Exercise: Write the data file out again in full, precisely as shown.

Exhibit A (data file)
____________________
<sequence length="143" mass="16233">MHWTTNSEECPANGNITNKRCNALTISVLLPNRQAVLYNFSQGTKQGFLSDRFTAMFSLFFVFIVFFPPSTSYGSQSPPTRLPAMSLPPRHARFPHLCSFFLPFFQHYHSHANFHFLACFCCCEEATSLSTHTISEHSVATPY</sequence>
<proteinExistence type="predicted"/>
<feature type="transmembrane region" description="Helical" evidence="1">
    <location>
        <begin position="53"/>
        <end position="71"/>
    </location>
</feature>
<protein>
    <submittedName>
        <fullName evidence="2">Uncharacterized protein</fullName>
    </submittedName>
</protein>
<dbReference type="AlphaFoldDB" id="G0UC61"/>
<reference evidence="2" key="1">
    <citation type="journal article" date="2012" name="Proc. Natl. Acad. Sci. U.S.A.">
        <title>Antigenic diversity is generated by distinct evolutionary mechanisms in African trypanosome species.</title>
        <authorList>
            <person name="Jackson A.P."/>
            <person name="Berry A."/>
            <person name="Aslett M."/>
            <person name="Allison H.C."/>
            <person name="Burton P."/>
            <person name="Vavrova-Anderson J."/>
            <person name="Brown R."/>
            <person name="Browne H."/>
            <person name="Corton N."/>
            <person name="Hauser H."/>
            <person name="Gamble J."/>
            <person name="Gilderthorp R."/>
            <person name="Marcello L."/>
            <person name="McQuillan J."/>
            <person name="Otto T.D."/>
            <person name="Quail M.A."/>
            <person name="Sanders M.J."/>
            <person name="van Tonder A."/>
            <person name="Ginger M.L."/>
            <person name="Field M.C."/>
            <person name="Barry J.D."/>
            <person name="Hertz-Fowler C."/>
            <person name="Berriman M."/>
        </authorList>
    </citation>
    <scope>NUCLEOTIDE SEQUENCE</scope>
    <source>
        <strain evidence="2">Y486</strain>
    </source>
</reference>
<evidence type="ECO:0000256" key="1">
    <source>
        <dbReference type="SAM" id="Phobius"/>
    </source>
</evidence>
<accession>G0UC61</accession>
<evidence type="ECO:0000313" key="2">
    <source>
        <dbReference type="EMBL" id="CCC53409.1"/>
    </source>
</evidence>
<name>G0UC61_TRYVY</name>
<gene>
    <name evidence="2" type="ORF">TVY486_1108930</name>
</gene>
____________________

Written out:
<sequence length="143" mass="16233">MHWTTNSEECPANGNITNKRCNALTISVLLPNRQAVLYNFSQGTKQGFLSDRFTAMFSLFFVFIVFFPPSTSYGSQSPPTRLPAMSLPPRHARFPHLCSFFLPFFQHYHSHANFHFLACFCCCEEATSLSTHTISEHSVATPY</sequence>
<proteinExistence type="predicted"/>
<feature type="transmembrane region" description="Helical" evidence="1">
    <location>
        <begin position="53"/>
        <end position="71"/>
    </location>
</feature>
<protein>
    <submittedName>
        <fullName evidence="2">Uncharacterized protein</fullName>
    </submittedName>
</protein>
<dbReference type="AlphaFoldDB" id="G0UC61"/>
<reference evidence="2" key="1">
    <citation type="journal article" date="2012" name="Proc. Natl. Acad. Sci. U.S.A.">
        <title>Antigenic diversity is generated by distinct evolutionary mechanisms in African trypanosome species.</title>
        <authorList>
            <person name="Jackson A.P."/>
            <person name="Berry A."/>
            <person name="Aslett M."/>
            <person name="Allison H.C."/>
            <person name="Burton P."/>
            <person name="Vavrova-Anderson J."/>
            <person name="Brown R."/>
            <person name="Browne H."/>
            <person name="Corton N."/>
            <person name="Hauser H."/>
            <person name="Gamble J."/>
            <person name="Gilderthorp R."/>
            <person name="Marcello L."/>
            <person name="McQuillan J."/>
            <person name="Otto T.D."/>
            <person name="Quail M.A."/>
            <person name="Sanders M.J."/>
            <person name="van Tonder A."/>
            <person name="Ginger M.L."/>
            <person name="Field M.C."/>
            <person name="Barry J.D."/>
            <person name="Hertz-Fowler C."/>
            <person name="Berriman M."/>
        </authorList>
    </citation>
    <scope>NUCLEOTIDE SEQUENCE</scope>
    <source>
        <strain evidence="2">Y486</strain>
    </source>
</reference>
<evidence type="ECO:0000256" key="1">
    <source>
        <dbReference type="SAM" id="Phobius"/>
    </source>
</evidence>
<accession>G0UC61</accession>
<evidence type="ECO:0000313" key="2">
    <source>
        <dbReference type="EMBL" id="CCC53409.1"/>
    </source>
</evidence>
<name>G0UC61_TRYVY</name>
<gene>
    <name evidence="2" type="ORF">TVY486_1108930</name>
</gene>